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Americans and Protestant pastors were asked if divorce was a sin, but the answer isn’t quite black and white.

Most Americans do not consider divorce a sin.  That is probably the biggest take-away from the results of a new Lifeway Research study, reports the Religion News Service.

Most Americans do not consider divorce a sin.  That is probably the biggest take-away from the results of a new Lifeway Research study, reports the Religion News Service.

However, if you drill down deeper into the data, some other trends appear. 

Respondents to the study conducted in the late summer and early fall of 2014 were given situations which led to divorce.  In turn, they needed to decide if the resulting divorce was sinful or not, reports the Lifeway Newsroom Blog.

Some of the situations included:

  • the spouses no longer loved one another
  • one’s spouse is addicted to pornography
  • one’s spouse commits adultery
  • one is being abused by their spouse
  • one is abandoned by their spouse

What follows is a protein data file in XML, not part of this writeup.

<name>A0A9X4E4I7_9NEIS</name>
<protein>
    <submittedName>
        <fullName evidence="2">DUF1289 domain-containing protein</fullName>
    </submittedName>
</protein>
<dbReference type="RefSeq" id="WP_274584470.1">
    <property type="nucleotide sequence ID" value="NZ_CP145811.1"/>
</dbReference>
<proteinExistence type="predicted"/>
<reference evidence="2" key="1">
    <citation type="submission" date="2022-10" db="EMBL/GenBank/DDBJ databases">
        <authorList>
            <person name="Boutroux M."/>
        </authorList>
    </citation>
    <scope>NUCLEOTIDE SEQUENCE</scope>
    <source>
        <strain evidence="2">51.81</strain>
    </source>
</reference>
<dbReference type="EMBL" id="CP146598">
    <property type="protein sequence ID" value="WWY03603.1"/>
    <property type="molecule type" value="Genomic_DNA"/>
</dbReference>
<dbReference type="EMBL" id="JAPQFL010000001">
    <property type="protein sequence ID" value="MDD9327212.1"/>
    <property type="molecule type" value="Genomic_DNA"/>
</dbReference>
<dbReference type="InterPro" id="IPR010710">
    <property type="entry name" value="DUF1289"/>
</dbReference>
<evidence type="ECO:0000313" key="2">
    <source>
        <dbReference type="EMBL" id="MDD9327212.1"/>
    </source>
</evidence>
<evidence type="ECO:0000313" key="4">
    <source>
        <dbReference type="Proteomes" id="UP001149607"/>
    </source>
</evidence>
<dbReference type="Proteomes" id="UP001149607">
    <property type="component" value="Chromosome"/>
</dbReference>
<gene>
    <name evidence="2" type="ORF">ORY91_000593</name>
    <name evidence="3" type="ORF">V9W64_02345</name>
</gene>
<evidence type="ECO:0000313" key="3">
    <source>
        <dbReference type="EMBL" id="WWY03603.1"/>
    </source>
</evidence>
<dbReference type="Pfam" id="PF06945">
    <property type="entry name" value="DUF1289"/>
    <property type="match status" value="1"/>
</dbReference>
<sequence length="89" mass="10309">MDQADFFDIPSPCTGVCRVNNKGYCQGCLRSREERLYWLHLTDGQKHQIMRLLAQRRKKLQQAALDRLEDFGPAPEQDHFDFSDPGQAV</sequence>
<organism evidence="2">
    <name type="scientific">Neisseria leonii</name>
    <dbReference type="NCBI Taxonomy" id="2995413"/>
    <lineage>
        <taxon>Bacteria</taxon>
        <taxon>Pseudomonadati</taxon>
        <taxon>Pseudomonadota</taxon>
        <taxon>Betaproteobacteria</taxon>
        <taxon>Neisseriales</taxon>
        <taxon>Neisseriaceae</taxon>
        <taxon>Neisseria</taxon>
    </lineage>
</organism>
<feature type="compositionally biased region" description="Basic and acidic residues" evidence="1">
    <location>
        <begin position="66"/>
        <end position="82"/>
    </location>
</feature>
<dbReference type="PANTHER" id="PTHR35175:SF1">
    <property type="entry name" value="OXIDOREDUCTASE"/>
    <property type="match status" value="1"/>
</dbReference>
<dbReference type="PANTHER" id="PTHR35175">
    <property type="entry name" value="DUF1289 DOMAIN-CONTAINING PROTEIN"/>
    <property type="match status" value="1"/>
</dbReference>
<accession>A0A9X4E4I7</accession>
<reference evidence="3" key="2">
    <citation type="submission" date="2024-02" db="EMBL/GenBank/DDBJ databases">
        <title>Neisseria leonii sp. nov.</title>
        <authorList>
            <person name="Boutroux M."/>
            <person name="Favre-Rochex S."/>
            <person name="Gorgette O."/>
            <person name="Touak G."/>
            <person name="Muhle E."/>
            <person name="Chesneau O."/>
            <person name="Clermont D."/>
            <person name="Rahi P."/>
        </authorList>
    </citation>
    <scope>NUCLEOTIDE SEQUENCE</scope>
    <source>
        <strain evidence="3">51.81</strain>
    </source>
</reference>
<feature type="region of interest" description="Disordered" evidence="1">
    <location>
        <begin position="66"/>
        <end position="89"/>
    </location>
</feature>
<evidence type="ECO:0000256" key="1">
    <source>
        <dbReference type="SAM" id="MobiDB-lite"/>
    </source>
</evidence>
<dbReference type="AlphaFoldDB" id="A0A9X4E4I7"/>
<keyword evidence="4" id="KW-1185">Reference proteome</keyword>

In each of those cases, between 35 and 40% of respondents considered the resulting divorce sinful, which, of course, means that over 60% of respondents did not consider the resulting divorces sinful.

Interestingly, Protestant Pastors saw things differently.  61% of them thought the divorce of couples who no longer loved each other was a sin, which approaches double the rate of the total population (38%).

However, the pastors were less likely than the population at-large to call divorce a sin in the instances of adultery, abuse and abandonment.

Some other notable results of the survey included the fact that people in the Northeast and Protestant South were more likely to consider divorce as sin than Americans in the western half of the country.

Also, Hispanics are more likely than whites to consider divorce over adultery a sin, while African-Americans are more likely than whites to consider divorce over abuse a sin.

Overall, 37% of Americans do not consider divorce for any of the given reasons as sinful.  That total is made up of 40% of white people, 37% of Hispanics, and 26% of African-Americans.

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